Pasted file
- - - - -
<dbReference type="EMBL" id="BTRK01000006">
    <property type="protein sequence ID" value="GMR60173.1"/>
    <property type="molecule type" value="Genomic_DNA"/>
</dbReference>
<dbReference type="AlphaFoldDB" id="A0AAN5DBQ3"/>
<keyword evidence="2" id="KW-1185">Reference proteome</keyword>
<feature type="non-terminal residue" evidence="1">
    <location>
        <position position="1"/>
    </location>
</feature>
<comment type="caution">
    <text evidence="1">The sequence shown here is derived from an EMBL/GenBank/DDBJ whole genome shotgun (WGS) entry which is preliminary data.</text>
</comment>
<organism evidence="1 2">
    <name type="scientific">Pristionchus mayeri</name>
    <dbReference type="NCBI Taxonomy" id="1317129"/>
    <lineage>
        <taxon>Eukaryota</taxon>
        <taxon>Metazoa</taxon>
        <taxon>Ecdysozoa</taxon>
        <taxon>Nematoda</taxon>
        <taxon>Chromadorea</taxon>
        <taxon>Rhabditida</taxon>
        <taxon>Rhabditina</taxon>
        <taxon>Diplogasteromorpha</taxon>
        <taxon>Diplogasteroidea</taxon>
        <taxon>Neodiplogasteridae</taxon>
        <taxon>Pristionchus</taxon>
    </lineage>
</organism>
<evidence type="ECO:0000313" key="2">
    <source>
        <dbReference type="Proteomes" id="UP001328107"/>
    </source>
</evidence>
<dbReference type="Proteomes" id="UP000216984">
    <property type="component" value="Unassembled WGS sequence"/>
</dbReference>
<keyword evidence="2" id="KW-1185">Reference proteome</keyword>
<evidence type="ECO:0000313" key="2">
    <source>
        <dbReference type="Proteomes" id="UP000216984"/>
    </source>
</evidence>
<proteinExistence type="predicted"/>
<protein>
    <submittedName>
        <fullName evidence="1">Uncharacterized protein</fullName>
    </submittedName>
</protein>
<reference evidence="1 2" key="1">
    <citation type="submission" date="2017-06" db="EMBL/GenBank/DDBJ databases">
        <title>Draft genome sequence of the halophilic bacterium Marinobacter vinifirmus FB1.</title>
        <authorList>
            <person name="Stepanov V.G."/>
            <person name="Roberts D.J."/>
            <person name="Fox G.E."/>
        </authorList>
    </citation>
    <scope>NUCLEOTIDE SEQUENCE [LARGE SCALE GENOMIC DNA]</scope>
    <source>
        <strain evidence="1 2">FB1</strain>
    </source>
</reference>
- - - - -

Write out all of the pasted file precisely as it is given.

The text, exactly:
<dbReference type="EMBL" id="BTRK01000006">
    <property type="protein sequence ID" value="GMR60173.1"/>
    <property type="molecule type" value="Genomic_DNA"/>
</dbReference>
<dbReference type="AlphaFoldDB" id="A0AAN5DBQ3"/>
<keyword evidence="2" id="KW-1185">Reference proteome</keyword>
<feature type="non-terminal residue" evidence="1">
    <location>
        <position position="1"/>
    </location>
</feature>
<comment type="caution">
    <text evidence="1">The sequence shown here is derived from an EMBL/GenBank/DDBJ whole genome shotgun (WGS) entry which is preliminary data.</text>
</comment>
<organism evidence="1 2">
    <name type="scientific">Pristionchus mayeri</name>
    <dbReference type="NCBI Taxonomy" id="1317129"/>
    <lineage>
        <taxon>Eukaryota</taxon>
        <taxon>Metazoa</taxon>
        <taxon>Ecdysozoa</taxon>
        <taxon>Nematoda</taxon>
        <taxon>Chromadorea</taxon>
        <taxon>Rhabditida</taxon>
        <taxon>Rhabditina</taxon>
        <taxon>Diplogasteromorpha</taxon>
        <taxon>Diplogasteroidea</taxon>
        <taxon>Neodiplogasteridae</taxon>
        <taxon>Pristionchus</taxon>
    </lineage>
</organism>
<evidence type="ECO:0000313" key="2">
    <source>
        <dbReference type="Proteomes" id="UP001328107"/>
    </source>
</evidence>
<dbReference type="Proteomes" id="UP000216984">
    <property type="component" value="Unassembled WGS sequence"/>
</dbReference>
<keyword evidence="2" id="KW-1185">Reference proteome</keyword>
<evidence type="ECO:0000313" key="2">
    <source>
        <dbReference type="Proteomes" id="UP000216984"/>
    </source>
</evidence>
<proteinExistence type="predicted"/>
<protein>
    <submittedName>
        <fullName evidence="1">Uncharacterized protein</fullName>
    </submittedName>
</protein>
<reference evidence="1 2" key="1">
    <citation type="submission" date="2017-06" db="EMBL/GenBank/DDBJ databases">
        <title>Draft genome sequence of the halophilic bacterium Marinobacter vinifirmus FB1.</title>
        <authorList>
            <person name="Stepanov V.G."/>
            <person name="Roberts D.J."/>
            <person name="Fox G.E."/>
        </authorList>
    </citation>
    <scope>NUCLEOTIDE SEQUENCE [LARGE SCALE GENOMIC DNA]</scope>
    <source>
        <strain evidence="1 2">FB1</strain>
    </source>
</reference>